“Things are pretty tough here (in WA) at the moment for producers because they can’t get people in.
“We’ve got expat staff and highly skilled technical staff that do come from Australia and New Zealand. But also we’ve got them coming from North America. We’ve got expats from the UK, from Europe.
“And (with) the travel in and out of Europe, Africa was open, it was formally closed until about July last year, when things opened up again with Europe (and it) has been open for the last 12 months.
“So that’s enabled us to fly out of Europe. And also having the strength in our local workforce as well has been a real benefit.
“There’s a maturing mining industry in Burkina. It’s not quite mature yet, but we’ve got some very experienced local geologists and engineers, surveyors, some of the technical roles that you’d be struggling to fill here in Western Australia at the moment, you can fill those positions in Burkina because there’s been mining there for well over a decade now.”
I’m interested still in your view on that sort of Tier 1, Tier 2 and below, that dichotomy. I don’t know, do you view it a bit of a psychosis for investors and a bit of a buzzword more than it is reality? Obviously some places will have more jurisdictional risk, but at the end of the day, you know, companies are looking to make money and build communities.
“I think a lot of the talk (is) around Tier 1 assets in Tier 1 jurisdictions but really they’re, Tier 3 or Tier 4 projects when it comes to cash generation.
“Each jurisdiction has got its own challenges. So some of these jurisdictions in North America and even Australia, now have got issues with green tape and social issues.
“So we’ve got over 1300 people on site at the moment in staff and contractors, and we pay wages – certainly for Burkinabe workers, that are much higher than the average wages in the country.
“And the positive thing about money in a developing country like Burkina Faso is that you’re definitely generating goodwill from the local people, and you’re making a difference in people’s lives.
“And something that’s very positive about mining that we probably don’t talk enough about.
“The good thing about doing work in developing new projects – and Perseus has done the same thing with Yauore – is that most of those projects generate cashflow early.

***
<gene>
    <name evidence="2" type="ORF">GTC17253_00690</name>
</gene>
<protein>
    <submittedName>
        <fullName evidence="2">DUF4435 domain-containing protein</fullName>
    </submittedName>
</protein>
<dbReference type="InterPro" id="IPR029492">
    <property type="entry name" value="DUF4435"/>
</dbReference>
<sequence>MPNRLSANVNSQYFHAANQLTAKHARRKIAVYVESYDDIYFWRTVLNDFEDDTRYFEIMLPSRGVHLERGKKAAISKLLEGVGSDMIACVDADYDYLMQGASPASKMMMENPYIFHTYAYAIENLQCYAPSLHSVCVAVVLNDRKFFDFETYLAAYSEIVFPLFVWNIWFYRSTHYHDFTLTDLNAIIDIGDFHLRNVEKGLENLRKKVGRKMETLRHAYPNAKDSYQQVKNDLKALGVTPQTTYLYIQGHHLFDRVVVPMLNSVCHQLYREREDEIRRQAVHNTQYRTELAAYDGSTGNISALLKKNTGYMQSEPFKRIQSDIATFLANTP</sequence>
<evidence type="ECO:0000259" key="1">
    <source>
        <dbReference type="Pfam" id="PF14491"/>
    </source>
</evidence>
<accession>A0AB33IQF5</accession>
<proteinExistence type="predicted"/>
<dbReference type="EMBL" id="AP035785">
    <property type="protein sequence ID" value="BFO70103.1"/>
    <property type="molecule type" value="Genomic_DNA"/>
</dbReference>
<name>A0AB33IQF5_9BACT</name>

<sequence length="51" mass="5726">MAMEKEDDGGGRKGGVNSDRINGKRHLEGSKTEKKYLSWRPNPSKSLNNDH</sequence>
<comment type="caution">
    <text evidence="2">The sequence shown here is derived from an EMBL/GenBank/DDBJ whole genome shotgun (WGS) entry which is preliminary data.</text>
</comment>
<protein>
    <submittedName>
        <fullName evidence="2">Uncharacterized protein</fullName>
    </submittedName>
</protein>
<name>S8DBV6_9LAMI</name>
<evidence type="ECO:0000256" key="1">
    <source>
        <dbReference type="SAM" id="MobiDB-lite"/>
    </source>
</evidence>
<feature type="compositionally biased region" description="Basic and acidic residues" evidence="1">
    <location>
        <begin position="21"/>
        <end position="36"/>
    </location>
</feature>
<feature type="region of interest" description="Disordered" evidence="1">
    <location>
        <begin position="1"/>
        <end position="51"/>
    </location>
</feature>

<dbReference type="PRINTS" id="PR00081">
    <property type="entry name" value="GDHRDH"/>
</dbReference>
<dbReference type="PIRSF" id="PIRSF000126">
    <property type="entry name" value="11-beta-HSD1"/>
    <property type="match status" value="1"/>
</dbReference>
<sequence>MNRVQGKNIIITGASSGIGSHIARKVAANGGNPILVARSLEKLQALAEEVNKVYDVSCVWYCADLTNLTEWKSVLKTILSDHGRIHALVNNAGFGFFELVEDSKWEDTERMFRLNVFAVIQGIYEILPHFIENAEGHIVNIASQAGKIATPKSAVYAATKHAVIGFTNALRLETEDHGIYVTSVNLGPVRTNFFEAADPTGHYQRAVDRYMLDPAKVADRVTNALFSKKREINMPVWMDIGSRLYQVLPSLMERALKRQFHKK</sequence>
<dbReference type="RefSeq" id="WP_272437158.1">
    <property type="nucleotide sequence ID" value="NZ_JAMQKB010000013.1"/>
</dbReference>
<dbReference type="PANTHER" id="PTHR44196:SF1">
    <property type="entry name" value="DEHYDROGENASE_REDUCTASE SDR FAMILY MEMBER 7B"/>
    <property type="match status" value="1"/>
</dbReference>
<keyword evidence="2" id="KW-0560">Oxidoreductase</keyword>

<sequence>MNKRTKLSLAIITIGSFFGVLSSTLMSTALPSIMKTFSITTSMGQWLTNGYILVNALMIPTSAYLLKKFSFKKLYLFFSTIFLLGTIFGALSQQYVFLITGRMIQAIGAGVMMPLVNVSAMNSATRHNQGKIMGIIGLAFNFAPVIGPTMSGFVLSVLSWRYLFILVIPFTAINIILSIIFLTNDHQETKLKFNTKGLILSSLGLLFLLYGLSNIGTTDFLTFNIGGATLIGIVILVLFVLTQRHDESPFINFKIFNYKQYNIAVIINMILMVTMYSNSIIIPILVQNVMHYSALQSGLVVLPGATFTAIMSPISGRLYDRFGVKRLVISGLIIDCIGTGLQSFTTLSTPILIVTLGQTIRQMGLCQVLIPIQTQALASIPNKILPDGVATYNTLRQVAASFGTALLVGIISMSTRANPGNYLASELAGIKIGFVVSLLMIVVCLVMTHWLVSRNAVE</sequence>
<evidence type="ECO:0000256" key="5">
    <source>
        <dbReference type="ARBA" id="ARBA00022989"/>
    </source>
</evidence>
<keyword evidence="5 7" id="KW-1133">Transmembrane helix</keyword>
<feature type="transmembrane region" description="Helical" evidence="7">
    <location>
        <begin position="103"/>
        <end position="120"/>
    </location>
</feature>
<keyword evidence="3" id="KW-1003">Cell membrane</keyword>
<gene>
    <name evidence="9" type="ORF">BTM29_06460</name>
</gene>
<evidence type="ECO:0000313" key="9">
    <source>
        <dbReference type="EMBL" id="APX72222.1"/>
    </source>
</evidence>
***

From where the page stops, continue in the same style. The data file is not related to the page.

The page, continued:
“You’ve got generally got oxide mineralisation from surface which is generally higher grade and it’s got excellent metallurgical characteristics. So there are high recoveries and cheap processing costs that allow you to pay back capital and then eventually grow the company or deliver back to shareholders, which is what we want to do.
“That’s just the reality of building new projects in West Africa. It’ll be the same for new discoveries in Western Australia, as long as they’re near enough to surface. Some of these projects that are interesting and have been discovered recently, they’ll still have pre-strip, they’ll still have capital required up front before you can start generating cash flow, particularly if they’re under cover.
“Generally projects in West Africa are at or near surface so they generate cash flow early.
“Western Australia has always led the charge as far as world’s best practice in exploration and mining, there is no doubt about that. And that’s why the key people in our company have been trained here in Western Australia and then we’ve taken those skills to West Africa to go and find and develop new projects.
“And what I think we’ll find over the next decade is the new techniques that have been applied in Western Australia, like flying airborne geophysics and VTEM, is a very good example where it’s been successful in delineating new projects and new targets in Western Australia.
“West Africa generally, and Burkina Faso definitely, hasn’t had enough modern exploration techniques applied in the discovery of gold and other deposits. So I think that’s going to happen and West African will be flying VTEM next year over all our projects.
“So I’ve been really impressed with what I’ve seen in Western Australia and we’re hopeful it will generate more targets and more deposits for us too.”
The post West African Resources boss Richard Hyde on why it’s the place to be for a appeared first on minerStockhead.